Myth 4: You Can Run Up to the Grand Canyon For the Day

Which brings us the myth that everything is close in Arizona. We live in a huge state. While we might only have 6.5 million citizens making us the 15th most populous state in the country, we happen to be the sixth-largest state covering nearly 114,000 square miles (compare that to Rhode Island with 1545 square miles of land). You can't really make a trip from Phoenix to the Grand Canyon in one day. If you do, it will be a whirlwind and you won't have a chance to truly enjoy the amazing scenery.

Grand Canyon by Susan Lanier-Graham

Views over the Grand Canyon. Photo by Susan Lanier-Graham

If you plan to visit the Grand Canyon during your Spring Break trip to Arizona, plan to head up early in the morning. The drive takes a minimum of 3.5 hours each way. If you want time to visit the canyon, you might want to arrange to stay in Flagstaff or Williams for the night and continue the visit or make the return trip on the second day.

Myth 5: Everyone in Arizona is Over 65

Contrary to popular opinion, Arizona is actually quite young. There are 6.7 million citizens in the state and 24.4 percent of the popular is under 18 with the average age statewide of 35.9, making it one of the youngest states in the nation.

Pool Party by David Graff

Pool Party in Arizona. Photo courtesy David Graff via Creative Commons

True, there are some retirement enclaves in the Valley—Sun City, Sun City West, and Green Valley—where the age is much older (about 73), but the majority of cities hover between 30 and 35, including Chandler, Mesa, Maricopa, Tempe, and Glendale. Even once-aging Scottsdale now has a median age of 40.6 years.

Myth 6: There's no Culture in Arizona

Arizona has a plethora of performing arts events at some amazing venues throughout the year. We have Broadway shows, ballet, symphony, theater, and more.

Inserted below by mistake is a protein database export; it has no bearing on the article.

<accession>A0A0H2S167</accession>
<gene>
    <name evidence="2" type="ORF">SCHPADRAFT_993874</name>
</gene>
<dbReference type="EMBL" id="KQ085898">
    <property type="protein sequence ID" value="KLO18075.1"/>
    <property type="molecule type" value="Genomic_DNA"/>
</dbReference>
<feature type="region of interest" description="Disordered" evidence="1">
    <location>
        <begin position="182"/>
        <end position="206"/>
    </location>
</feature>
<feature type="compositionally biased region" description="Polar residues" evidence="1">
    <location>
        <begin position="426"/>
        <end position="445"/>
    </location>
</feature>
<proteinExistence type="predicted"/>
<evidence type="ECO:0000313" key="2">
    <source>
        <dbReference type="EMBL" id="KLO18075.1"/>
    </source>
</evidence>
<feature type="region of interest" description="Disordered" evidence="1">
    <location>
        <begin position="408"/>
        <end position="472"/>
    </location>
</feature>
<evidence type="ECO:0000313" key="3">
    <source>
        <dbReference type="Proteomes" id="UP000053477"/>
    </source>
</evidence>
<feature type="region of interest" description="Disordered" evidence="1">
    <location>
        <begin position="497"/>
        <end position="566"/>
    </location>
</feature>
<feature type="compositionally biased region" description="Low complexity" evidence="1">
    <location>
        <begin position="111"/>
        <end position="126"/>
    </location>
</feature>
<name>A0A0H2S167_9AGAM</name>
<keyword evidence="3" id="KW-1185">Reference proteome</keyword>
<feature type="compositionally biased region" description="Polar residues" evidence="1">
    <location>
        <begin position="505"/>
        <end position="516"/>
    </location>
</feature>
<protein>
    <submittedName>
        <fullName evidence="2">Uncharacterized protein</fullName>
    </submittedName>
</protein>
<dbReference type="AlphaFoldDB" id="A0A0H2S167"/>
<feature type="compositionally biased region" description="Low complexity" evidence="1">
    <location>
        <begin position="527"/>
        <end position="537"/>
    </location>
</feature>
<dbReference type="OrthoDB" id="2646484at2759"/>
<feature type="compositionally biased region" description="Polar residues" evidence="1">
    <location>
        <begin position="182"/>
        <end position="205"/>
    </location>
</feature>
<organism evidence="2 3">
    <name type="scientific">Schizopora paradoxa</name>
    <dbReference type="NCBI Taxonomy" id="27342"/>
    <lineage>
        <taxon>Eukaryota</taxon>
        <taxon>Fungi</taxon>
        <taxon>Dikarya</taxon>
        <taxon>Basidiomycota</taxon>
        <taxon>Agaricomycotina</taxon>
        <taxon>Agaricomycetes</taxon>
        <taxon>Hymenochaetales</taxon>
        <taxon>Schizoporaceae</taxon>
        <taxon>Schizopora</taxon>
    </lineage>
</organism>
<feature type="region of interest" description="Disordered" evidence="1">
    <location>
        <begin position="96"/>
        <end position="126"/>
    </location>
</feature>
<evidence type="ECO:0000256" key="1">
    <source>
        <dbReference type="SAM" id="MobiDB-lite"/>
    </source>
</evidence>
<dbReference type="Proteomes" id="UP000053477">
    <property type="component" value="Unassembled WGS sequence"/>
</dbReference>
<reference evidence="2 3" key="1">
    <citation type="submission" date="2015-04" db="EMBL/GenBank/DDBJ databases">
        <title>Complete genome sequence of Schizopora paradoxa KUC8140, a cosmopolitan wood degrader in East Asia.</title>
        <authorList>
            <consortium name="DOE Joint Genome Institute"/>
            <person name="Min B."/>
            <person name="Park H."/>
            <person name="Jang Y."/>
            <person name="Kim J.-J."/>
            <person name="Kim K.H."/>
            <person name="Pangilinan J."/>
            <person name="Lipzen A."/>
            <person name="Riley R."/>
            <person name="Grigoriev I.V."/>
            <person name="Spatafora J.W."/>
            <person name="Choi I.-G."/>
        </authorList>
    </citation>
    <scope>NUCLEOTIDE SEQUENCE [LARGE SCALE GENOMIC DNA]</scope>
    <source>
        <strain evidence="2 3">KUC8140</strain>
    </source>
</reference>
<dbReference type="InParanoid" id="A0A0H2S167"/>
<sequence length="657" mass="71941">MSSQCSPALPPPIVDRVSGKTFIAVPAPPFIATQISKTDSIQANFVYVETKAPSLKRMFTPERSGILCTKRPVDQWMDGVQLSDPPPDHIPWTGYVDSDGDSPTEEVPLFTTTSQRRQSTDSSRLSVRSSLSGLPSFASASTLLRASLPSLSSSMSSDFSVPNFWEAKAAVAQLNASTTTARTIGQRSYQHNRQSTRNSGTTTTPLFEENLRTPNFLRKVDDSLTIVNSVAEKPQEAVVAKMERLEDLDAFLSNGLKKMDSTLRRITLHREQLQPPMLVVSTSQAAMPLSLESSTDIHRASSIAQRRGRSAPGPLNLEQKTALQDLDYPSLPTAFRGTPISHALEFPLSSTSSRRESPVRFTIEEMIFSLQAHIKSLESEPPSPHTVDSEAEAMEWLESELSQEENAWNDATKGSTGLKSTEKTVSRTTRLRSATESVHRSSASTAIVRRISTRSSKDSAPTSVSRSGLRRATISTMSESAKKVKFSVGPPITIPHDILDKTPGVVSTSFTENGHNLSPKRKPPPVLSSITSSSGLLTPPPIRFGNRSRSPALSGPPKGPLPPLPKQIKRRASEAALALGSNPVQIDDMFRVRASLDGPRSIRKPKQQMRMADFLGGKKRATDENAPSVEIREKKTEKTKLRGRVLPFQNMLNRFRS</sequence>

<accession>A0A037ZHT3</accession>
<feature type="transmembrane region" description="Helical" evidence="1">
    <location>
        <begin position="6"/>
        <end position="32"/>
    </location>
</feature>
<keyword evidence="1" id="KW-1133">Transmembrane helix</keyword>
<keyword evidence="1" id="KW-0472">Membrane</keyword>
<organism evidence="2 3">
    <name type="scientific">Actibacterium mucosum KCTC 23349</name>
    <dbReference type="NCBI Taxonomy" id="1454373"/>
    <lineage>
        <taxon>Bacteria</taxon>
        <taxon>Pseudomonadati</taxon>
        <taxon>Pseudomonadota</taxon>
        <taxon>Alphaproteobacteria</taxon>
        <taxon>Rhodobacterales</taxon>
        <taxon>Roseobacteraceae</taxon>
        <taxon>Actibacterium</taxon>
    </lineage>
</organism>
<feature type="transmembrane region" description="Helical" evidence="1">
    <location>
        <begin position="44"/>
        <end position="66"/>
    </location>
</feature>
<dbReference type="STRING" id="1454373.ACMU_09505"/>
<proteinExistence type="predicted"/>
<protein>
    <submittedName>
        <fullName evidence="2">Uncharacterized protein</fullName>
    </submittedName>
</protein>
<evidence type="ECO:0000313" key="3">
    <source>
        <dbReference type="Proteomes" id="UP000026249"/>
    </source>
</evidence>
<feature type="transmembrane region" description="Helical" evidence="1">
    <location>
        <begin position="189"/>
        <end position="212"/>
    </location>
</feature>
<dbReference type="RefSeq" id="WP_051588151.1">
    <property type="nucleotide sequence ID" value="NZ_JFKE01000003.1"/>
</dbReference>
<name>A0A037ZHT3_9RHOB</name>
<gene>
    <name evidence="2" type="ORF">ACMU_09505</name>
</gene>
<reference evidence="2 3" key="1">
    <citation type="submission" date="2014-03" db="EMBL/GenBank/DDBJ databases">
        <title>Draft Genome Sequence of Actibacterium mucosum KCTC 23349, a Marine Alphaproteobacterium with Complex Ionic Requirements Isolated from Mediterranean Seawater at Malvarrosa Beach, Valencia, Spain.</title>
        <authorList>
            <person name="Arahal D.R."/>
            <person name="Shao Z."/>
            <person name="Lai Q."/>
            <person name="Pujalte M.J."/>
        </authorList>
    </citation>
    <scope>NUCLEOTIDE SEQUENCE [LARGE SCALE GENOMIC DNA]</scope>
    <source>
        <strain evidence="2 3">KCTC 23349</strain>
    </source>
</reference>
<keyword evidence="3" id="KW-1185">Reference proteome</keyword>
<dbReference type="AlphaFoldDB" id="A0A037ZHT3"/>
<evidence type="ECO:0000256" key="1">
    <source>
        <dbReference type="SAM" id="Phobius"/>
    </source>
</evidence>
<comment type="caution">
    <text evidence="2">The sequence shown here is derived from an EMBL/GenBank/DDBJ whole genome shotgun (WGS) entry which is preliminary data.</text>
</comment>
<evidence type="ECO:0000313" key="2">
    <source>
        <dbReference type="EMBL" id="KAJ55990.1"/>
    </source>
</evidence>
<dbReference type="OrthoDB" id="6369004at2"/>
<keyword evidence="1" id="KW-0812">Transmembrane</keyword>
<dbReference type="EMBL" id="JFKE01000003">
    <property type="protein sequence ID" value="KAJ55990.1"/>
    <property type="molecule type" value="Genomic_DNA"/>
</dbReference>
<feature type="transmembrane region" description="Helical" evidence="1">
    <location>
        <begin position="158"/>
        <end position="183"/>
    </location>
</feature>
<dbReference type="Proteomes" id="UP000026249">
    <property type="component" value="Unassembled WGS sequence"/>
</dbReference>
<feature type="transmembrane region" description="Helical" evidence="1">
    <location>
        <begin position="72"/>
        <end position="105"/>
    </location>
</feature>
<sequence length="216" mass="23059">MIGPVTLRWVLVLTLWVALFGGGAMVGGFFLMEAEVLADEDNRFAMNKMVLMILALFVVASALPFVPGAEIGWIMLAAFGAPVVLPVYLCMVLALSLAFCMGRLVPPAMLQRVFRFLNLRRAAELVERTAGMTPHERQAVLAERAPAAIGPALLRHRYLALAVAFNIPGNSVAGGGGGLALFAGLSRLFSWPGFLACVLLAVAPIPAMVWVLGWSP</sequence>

Chandler Center for the Arts

Chandler Center for the Arts. Photo courtesy Chandler Center for the Arts

Some of my top picks (some are venues, others are performances):

Myth 7: Take An Hour to Hike Camelback Mountain

Finally, there are some great places to go hiking in Arizona. There are many urban trails. Here is a great list of some of the trails in Phoenix.

Echo Canyon at Camelback Mountain

Echo Canyon at Camelback Mountain. Photo courtesy Phoenix CVB

We are surrounded by rugged mountains that make for great hiking. Some of the best mountain hikes right here in Phoenix include:

With the great weather here in the Valley of the Sun, many people think they can “hike Camelback” in an afternoon. The mountain looks easy from the base and many people assume it's an easy hike because it's right here inside the city limits. Looks—and the desert—can be deceptive. The hike up Camelback Mountain is difficult. Remember that even in March, the air here is dry and the sun can get hot as you head up the side of the mountain, so take plenty of water with you. Don't go up the trail alone. The hike is very rocky and quite steep, so be sure you wear sturdy shoes. There are multiple rescues off Camelback every year and people have died because they weren't prepared. It's an amazing way to enjoy the scenery and see the surrounding desert, but do be smart.

Enjoy your trip to the Grand Canyon State and be sure to let me know what you enjoyed most about your visit to Arizona. For more ideas on traveling in Arizona, see these articles by Wander writers.